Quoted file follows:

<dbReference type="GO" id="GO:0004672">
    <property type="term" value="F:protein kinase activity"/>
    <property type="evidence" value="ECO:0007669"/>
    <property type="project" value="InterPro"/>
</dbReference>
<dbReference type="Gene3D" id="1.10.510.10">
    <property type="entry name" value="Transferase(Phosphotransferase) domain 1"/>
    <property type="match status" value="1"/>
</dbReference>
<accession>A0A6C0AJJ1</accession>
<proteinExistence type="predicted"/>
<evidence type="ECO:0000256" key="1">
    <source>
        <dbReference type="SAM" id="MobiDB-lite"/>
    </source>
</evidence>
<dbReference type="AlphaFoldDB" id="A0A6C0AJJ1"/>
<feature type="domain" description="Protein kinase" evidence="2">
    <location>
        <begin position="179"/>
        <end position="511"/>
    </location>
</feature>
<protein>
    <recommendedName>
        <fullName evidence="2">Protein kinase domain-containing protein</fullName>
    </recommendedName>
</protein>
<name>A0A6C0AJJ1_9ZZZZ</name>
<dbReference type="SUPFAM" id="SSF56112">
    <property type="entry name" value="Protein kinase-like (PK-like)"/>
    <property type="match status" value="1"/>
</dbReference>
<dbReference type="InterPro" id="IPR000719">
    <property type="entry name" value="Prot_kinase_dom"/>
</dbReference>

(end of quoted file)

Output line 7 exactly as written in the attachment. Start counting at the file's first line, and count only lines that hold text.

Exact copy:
    <property type="entry name" value="Transferase(Phosphotransferase) domain 1"/>